Democratic leaders are hoping to scare Democratic voters into action with their new John Boehner bogeyman:
A new ad to begin running on cable television beginning Tuesday takes on Mr. Boehner over his opposition to a measure that provided money to preserve jobs of teachers and emergency workers and was partly paid for by closing a tax loophole for companies that do business overseas.
Brad Woodhouse, a party spokesman, said the ad should serve to remind voters of the days of Republican majorities in the House, when the party in power “did the bidding of corporate America while leaving ordinary American families to fend for themselves.”
I doubt this will have much of an effect on November's outcome; even with his relatively high profile, John Boehner isn't particularly well known. A Gallup survey taken in March found that while 29 percent had a favorable view of him, and 32 percent had an unfavorable view, 39 percent had no opinion either way. My guess is that this hasn't changed; most Americans aren't tuned in to politics and will have missed President Obama's name-checking of Boehner, as well as the minority leader's own public statements.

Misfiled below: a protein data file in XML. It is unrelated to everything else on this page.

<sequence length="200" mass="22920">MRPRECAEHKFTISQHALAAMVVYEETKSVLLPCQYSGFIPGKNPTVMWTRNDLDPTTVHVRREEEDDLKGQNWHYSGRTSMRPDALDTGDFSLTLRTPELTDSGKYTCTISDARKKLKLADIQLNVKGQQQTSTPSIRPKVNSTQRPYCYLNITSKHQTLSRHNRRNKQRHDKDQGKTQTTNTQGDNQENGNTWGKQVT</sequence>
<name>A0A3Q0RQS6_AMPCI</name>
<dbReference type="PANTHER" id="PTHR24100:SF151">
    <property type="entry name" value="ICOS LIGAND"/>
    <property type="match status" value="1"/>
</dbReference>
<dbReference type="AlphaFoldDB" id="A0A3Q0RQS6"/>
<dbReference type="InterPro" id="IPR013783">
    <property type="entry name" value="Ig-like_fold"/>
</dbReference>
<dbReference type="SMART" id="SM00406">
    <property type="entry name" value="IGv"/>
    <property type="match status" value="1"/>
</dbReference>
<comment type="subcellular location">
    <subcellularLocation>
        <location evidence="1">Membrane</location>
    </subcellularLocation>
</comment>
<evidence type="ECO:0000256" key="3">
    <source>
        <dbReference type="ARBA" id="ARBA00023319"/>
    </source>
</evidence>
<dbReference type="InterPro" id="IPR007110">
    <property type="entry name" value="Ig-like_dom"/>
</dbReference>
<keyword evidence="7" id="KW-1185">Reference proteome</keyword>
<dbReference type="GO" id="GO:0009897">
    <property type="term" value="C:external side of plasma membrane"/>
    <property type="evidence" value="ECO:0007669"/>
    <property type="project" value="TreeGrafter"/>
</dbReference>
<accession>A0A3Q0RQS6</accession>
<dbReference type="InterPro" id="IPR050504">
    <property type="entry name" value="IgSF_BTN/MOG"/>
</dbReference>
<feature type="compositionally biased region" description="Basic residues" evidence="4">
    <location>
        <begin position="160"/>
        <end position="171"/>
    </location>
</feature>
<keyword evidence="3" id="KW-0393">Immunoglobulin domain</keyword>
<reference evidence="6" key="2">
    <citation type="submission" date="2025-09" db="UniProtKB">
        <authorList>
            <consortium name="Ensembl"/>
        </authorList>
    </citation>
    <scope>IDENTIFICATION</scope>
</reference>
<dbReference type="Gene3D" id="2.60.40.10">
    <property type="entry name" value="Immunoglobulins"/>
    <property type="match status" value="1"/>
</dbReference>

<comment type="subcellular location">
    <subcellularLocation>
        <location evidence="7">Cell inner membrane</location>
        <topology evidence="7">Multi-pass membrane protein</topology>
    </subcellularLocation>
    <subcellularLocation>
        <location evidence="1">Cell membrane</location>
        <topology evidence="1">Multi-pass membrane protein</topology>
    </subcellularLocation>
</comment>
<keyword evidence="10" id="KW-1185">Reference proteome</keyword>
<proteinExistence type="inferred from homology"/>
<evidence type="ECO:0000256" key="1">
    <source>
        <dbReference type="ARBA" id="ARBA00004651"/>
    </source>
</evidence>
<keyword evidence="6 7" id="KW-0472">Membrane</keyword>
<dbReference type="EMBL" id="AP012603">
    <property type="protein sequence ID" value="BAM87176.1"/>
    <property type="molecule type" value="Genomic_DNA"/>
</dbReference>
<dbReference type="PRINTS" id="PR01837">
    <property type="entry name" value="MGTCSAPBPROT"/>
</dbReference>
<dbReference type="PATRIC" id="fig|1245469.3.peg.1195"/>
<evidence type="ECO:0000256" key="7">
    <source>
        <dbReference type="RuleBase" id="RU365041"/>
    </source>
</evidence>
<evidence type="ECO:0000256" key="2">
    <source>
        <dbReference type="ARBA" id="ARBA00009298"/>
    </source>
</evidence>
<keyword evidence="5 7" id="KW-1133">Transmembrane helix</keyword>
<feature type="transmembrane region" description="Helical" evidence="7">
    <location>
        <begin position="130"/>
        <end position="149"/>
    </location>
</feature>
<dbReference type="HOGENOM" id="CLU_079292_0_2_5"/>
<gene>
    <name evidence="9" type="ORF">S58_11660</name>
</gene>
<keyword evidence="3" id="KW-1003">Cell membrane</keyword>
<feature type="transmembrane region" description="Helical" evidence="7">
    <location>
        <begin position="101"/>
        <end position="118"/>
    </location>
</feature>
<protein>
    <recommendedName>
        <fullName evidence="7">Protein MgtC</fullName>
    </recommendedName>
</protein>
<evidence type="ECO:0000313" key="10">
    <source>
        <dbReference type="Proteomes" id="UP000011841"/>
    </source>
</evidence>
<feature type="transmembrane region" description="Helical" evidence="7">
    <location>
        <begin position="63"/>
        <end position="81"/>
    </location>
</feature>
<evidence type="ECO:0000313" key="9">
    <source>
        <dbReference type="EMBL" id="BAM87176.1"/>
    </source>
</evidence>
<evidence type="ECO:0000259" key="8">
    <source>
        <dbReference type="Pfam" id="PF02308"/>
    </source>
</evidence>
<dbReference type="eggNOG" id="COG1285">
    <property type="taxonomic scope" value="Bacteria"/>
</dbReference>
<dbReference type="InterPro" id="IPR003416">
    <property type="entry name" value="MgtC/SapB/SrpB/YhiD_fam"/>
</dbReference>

Beyond that, this isn't a new game. In 2006, Republicans launched a similar campaign against Nancy Pelosi, and it failed miserably; most voters -- even fellow partisans -- aren't motivated by abstractions like the specter of new congressional leadership. A combination of John Boehner and ominous music might scare some party stalwarts into voting in November, but I'd be surprised if it motivates anyone else.
-- Jamelle Bouie